See, e.g., Lawrence v. State, 764 P.2d 318, 321 (Alaska App.1988) (quoting Spencer v. State, 642 P.2d 1371, 1377 (Alaska App.1982)); see also Bates v. State, 258 P.3d 851, 866 (Alaska App.2011); Hinson v. State, 199 P.3d 1166, 1173 (Alaska App.2008); Cheely v. State, 861 P.2d 1168, 1181 (Alaska App.1993); Stern v. State, 827 P.2d 442, 450 (Alaska App.1992). Cf. Bloomstrand v. State, 656 P.2d 584, 591 (Alaska App.1982) (stating that amount of time reasonably required for rehabilitation is “among the various factors” sentencing courts can consider to restrict discretionary parole eligibility) (emphasis added).

The Alaska Constitution states that “[c]riminal administration shall be based upon the following: the need for protecting the public, community condemnation of the offender, the rights of victims of crimes, restitution from the offender, and the principle of reformation.” Alaska Statute 12.55.005, the declaration of purpose for Alaska's sentencing and probation laws, incorporates the constitutional criteria by requiring consideration of a set of related factors when imposing a sentence. As a matter of statutory interpretation, AS 12.55.005's list of factors governs the sentencing court's authority under AS 12.55.115 to restrict discretionary parole “as part of a sentence of imprisonment.” The statutory language is clear and uncontradicted by any legislative history—a sentencing court must consider all the enumerated criteria in AS 12.55.005 when restricting discretionary parole as a part of a sentence, not just public protection and the defendant's reformation.

.Alaska Const. art. I, § 12.

As noted earlier, these are “the Chaney factors.” See supra note 12 and related text.

We recognize that not all of the AS 12.55.005 factors necessarily will be relevant in every parole eligibility determination, and that the most relevant factors often will be public safety and potential for rehabilitation. And we emphasize that a sentencing court may err by ignoring relevant factors or improperly weighing relevant factors when imposing a parole eligibility restriction beyond the statutory minimum. A sentencing court must consider all of the statutory factors, determine which are relevant to the case, and support its overall sentence—including parole eligibility restrictions—with expressly articulated reasons backed by substantial evidence.

See Jackson v. State, 616 P.2d 23, 25 (Alaska 1980) (directing sentencing court to articulate reasons for restricting parole eligibility); Qualle v. State, 652 P.2d 481, 486 (Alaska App.1982) (holding restriction on parole eligibility in absence of findings supported by substantial evidence was clearly mistaken).

E. Parole Restriction In This Case

The State argues that Korkow's parole restriction was not clearly mistaken in light of the 33–year default eligibility restriction and the sentencing court's discretion to restrict Korkow's parole eligibility for the entire 99–year term. Korkow argues that his parole eligibility restriction is outside the permissible range based on “comparison” to other cases. Korkow also argues that the sentencing court did not make sufficient findings supported by substantial evidence to impose the restriction.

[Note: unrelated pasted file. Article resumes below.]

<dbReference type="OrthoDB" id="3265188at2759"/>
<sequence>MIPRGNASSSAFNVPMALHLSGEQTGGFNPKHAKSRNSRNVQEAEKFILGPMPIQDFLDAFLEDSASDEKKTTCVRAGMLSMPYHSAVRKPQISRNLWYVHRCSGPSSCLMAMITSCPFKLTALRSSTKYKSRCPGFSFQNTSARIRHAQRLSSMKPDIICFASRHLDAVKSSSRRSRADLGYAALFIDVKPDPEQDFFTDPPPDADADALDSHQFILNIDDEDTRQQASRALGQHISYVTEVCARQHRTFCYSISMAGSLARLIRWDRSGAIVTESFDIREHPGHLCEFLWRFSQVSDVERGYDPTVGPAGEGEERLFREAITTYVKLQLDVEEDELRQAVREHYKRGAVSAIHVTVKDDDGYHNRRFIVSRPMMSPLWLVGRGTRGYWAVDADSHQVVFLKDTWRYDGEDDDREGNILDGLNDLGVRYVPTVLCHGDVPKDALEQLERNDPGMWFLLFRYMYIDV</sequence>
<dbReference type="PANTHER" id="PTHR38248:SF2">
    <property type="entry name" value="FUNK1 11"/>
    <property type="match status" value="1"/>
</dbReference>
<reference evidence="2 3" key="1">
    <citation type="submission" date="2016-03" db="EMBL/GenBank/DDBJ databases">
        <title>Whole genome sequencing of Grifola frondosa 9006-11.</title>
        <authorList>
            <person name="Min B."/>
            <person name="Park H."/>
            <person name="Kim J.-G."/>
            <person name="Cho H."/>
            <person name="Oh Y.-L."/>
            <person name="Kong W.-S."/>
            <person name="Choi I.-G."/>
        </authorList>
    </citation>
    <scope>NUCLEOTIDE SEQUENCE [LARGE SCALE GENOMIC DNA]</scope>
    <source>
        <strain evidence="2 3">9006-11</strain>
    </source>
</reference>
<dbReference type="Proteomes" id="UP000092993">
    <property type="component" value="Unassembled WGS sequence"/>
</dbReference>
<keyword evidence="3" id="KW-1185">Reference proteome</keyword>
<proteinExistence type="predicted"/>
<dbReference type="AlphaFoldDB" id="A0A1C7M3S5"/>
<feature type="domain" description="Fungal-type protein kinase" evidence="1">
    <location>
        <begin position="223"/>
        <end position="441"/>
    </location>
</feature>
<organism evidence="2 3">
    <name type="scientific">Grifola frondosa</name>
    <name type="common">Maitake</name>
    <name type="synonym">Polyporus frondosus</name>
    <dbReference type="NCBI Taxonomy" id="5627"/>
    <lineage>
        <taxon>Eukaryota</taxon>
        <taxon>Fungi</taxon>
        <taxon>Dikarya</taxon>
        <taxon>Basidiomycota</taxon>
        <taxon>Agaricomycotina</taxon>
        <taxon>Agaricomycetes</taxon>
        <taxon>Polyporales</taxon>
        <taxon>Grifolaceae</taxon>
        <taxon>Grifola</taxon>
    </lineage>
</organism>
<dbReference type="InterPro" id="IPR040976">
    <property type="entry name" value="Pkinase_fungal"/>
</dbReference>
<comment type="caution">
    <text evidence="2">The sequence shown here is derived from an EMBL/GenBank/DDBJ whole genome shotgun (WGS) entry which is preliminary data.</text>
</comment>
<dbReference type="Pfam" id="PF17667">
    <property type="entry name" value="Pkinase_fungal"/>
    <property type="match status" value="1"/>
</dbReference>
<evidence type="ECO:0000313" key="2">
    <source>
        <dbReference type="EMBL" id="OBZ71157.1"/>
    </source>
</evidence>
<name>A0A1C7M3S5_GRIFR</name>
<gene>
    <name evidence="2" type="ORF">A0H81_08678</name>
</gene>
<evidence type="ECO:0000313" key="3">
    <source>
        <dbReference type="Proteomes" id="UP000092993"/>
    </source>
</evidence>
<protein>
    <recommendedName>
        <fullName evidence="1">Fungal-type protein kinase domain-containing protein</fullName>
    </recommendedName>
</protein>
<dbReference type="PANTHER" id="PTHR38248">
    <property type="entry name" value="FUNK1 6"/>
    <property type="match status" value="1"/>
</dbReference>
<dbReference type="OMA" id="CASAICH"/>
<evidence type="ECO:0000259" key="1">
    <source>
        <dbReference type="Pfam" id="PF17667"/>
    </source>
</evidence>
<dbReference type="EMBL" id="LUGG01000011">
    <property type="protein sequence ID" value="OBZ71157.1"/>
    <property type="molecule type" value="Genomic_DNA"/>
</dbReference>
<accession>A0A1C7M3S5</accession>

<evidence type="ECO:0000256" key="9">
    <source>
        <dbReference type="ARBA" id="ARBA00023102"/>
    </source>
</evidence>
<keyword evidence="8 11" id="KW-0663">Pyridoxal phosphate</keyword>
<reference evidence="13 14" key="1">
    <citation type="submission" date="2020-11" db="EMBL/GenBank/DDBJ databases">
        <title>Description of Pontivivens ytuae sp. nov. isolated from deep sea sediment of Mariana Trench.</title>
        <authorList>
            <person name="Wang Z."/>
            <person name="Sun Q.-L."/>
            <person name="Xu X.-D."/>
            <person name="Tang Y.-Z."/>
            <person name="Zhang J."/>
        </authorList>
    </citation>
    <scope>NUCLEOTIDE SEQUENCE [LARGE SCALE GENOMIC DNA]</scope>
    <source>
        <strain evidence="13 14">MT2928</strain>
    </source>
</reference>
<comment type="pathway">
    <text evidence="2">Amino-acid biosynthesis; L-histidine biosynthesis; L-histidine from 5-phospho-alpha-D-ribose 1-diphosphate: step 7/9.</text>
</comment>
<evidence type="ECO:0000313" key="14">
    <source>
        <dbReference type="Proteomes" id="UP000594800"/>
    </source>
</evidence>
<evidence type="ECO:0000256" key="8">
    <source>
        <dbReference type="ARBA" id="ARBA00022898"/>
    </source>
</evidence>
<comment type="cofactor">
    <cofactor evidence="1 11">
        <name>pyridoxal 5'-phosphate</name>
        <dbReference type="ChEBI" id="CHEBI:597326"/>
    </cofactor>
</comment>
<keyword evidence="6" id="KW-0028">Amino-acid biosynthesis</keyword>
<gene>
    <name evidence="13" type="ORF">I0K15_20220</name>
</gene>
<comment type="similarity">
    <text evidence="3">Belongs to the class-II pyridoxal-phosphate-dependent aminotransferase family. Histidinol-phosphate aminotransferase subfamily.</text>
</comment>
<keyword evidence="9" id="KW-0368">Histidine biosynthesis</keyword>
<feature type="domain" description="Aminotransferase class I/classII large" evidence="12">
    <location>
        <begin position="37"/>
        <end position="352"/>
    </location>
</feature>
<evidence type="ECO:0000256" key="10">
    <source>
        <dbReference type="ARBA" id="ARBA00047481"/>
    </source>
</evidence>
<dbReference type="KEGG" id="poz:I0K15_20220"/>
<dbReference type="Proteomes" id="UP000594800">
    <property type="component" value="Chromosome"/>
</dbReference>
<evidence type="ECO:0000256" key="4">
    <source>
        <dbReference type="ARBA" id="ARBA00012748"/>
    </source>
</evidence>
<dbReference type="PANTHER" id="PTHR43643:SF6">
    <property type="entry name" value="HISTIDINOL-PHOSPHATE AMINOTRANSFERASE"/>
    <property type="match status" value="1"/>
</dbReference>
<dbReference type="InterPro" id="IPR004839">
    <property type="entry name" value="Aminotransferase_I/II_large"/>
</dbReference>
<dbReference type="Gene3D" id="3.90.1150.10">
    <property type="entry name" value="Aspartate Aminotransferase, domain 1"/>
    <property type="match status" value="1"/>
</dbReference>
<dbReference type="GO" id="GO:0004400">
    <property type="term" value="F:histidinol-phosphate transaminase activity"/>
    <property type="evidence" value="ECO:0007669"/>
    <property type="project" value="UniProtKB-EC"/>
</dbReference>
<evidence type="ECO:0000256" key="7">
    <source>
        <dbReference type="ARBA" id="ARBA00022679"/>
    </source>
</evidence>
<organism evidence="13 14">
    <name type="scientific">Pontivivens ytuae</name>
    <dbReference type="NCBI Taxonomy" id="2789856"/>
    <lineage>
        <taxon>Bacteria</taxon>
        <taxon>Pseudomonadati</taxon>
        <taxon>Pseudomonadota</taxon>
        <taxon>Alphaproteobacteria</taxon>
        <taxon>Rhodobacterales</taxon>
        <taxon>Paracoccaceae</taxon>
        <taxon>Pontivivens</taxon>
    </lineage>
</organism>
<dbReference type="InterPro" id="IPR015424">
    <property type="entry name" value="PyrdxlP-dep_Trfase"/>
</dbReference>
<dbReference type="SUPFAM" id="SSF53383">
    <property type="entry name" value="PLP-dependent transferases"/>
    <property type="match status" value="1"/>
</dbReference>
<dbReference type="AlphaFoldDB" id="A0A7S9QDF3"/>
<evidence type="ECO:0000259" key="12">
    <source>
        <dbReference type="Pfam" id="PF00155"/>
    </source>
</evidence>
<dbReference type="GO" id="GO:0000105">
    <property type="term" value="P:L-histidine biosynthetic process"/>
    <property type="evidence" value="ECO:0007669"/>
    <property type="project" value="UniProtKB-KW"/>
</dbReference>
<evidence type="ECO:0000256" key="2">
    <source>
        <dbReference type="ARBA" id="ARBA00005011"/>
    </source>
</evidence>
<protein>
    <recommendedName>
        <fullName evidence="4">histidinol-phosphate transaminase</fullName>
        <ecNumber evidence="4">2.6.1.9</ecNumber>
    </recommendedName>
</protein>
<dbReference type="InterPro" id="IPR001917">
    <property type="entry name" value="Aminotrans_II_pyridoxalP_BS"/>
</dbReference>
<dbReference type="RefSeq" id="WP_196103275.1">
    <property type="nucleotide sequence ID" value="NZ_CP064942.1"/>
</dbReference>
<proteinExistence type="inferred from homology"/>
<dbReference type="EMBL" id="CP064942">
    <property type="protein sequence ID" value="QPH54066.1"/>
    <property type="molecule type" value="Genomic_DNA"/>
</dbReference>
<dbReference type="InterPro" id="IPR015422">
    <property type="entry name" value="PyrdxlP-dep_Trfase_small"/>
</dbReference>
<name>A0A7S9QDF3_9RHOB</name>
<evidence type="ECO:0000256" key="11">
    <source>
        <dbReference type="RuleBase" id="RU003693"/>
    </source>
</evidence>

Korkow's attempt to show his sentence is clearly mistaken by comparing it to sentences in other cases must fail. As the court of appeals has noted, “affirmance of a sentence on appeal means only that ... the sentence is not excessive; it does not set a ceiling [or a floor] on sentences in similar cases.” We also have cautioned that benchmarks based on prior cases “are not to be used as inflexible rules but rather as historically-based starting points for analysis in individual cases.” Because Korkow's sentence is within the broad permissible range of reasonable sentences, we will not reject the sentencing court's restrictions for differing from those in other cases.

Hurn v. State, 872 P.2d 189, 199–200 (Alaska App.1994).

State v. Hodari, 996 P.2d 1230, 1237 (Alaska 2000).

See Colgan v. State, 838 P.2d 276, 279 (Alaska App.1992) (upholding 99 year restriction); accord Alexander v. State, 838 P.2d 269 (Alaska App.1992); Washington v. State, 828 P.2d 172, 175 (Alaska App.1992); Stern v. State, 827 P.2d 442, 450 (Alaska App.1992).

Korkow's arguments that the sentencing court made insufficient findings supporting the parole restriction and that the findings were not supported by substantial evidence also are unavailing. The sentencing court considered relevant Chaney factors in fashioning its overall sentence and entered specific findings that the parole restriction was necessary to protect Korkow's children and society at large for an extended period of time and was appropriate due to the “severity of the case” and Korkow's lack of remorse and concern. The record is replete with evidence that Korkow's crime was atrocious. It is undisputed that Korkow's children were present in the home. Korkow declined to participate in the pre-sentence report, and he made no statements during allocution indicating remorse or concern. We therefore hold the 50–year parole restriction made part of Korkow's sentence was not clearly mistaken.


We REVERSE the court of appeals' ruling that the parole restriction was excessive and REMAND for re-institution of the original sentence.